According to the yoga website, Kripalu, "yoga unites you with your self, your body, your mind, and your spirit." Practicing yoga with my dog, Yogi, has been a slight challenge if I try to unite myself with mind, body or spirit--a dog in the middle of my mat does not lend itself to reflection as I maneuver around his 80 pound body. There is an entire room that he could occupy but no, he wants to be right under me as I move from downward dog to plank to cobra.
Does he feel the need to protect me against the woman on the screen telling me to move to the left or right. Her voice is calm with no shouting or angry inflections while she directs me through the various movements of a yoga practice. This dog seems to think the closer he gets to me the safer I will be. Or something like that. Who knows what goes through his brain or does he even think about what he is doing except getting up close and personal with me?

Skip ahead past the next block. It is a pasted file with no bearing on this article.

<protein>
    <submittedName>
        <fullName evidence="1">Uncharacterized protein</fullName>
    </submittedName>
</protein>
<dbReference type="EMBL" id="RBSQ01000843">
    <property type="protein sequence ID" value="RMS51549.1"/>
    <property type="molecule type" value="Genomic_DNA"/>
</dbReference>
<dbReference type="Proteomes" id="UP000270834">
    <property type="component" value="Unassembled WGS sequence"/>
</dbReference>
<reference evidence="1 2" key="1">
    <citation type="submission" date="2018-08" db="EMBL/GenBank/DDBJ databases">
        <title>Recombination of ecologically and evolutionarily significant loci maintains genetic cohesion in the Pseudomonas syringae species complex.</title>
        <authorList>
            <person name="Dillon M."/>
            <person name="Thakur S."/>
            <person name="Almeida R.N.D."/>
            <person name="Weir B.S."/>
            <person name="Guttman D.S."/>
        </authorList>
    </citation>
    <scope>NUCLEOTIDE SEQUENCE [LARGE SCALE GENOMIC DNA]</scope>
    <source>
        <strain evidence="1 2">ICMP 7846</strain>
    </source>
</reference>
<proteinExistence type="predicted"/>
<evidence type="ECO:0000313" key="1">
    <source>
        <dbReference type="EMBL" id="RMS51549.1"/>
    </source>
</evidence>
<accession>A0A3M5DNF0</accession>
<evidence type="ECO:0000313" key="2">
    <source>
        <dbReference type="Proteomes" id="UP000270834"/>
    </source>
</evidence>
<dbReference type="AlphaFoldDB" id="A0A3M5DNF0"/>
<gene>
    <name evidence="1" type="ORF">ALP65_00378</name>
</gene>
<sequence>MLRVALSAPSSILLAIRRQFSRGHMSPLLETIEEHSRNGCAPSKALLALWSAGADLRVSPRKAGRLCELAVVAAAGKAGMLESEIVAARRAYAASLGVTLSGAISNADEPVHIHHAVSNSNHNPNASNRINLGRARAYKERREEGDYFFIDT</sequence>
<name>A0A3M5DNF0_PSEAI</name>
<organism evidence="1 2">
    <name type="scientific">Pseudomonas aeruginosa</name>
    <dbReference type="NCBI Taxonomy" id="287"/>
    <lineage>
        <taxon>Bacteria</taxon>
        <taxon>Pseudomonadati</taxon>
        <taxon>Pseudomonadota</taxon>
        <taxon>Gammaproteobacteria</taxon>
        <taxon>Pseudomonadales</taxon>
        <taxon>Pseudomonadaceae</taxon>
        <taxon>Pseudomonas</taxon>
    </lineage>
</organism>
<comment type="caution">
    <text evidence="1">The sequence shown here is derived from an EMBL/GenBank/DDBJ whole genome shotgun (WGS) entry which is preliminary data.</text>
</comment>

Speaking of dogs and their complicated brains, if you have not read A Dog's Purpose by W. Bruce Cameron I would highly recommend dashing out and purchasing it today. Using the voices of an assortment of dogs, he captures their perspective of the world and what they think of humans. Yoga was not one of the chapters but it very well should be and I would volunteer my pooch for his antics when the breathing begins.
Tomorrow I will attempt another yoga session but will leave the master of yoga locked in the bedroom. He can perfect his own downward dog without me in his way.
Thanks for reading # 165 of 7777.